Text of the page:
Yesterday, December 7, 1941, a date which will live in infamy...
- Franklin D. Roosevelt
Today is the 70th anniversary of the Japanese attack on Pearl Harbor. The very next day, America declared war.
During a visit to the Smithsonian National Museum of American History, I discovered the results of a 1939 poll that shows American opinions about war at the start of the European conflict. (I could not determine from the exhibit whether the poll was taken before or after the invasion of Poland by Germany in September 1939.) Although most Americans (83%) favored the Allies, more than 50% of those surveyed supported either providing no aid to either side (25%) or selling supplies to both sides (29%).
I was also amused by the 13.5% who thought the US should fight with the allies "if they are losing."
In addition to wide range of opinions about who to support in Europe, two statistical aspects of this table jumped out at me:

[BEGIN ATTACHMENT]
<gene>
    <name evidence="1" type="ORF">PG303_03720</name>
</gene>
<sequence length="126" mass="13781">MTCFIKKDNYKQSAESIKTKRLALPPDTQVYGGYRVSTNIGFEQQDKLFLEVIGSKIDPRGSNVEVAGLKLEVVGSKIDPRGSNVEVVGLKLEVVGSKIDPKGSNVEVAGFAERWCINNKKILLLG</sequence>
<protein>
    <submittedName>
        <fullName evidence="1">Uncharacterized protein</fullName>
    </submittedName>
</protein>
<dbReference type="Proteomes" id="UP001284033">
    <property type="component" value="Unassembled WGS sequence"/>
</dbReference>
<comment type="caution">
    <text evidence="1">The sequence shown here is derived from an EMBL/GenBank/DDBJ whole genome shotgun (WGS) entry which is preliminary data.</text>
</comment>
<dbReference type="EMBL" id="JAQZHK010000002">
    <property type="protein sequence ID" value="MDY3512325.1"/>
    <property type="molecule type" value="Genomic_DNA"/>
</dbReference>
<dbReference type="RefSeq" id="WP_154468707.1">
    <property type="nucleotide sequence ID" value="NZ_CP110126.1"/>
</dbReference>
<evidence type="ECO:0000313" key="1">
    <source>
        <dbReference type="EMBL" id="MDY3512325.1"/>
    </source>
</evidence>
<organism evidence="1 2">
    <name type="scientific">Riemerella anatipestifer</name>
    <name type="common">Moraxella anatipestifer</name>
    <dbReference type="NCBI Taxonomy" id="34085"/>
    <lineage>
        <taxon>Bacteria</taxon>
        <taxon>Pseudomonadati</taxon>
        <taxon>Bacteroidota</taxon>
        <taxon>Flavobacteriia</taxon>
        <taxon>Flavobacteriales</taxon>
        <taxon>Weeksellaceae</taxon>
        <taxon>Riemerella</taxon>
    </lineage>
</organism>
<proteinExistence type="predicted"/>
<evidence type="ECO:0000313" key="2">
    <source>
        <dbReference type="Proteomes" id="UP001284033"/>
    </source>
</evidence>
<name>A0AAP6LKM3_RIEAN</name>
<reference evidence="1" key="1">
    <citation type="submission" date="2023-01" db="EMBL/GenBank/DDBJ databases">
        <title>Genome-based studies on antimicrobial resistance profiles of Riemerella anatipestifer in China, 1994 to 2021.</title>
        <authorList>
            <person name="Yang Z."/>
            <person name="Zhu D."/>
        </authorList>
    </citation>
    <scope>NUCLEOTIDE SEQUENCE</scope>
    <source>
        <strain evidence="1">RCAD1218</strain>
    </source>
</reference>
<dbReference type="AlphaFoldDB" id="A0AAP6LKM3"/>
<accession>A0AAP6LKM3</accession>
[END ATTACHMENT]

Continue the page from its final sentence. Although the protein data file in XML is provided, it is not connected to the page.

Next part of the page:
- Why did the editor print "1/10 of 1%" for the "Help Germany" category? They could have printed 0.1%, or "less than 1%," or even lumped that response into the "others" category. I think the display was an intentional ploy to emphasize how little support there was for helping Germany.
- Why did the editor use 13.5% when the rest of the table is rounded to the nearest percent? The value seems out of place. I suppose the editor did not want to round the value up to 14%, because then the total percentage would be 100.1%. But so what?
Why do you think the editor displayed the survey results as he did? Do you think this data would be better visualized as a graph, or does the table do a better job?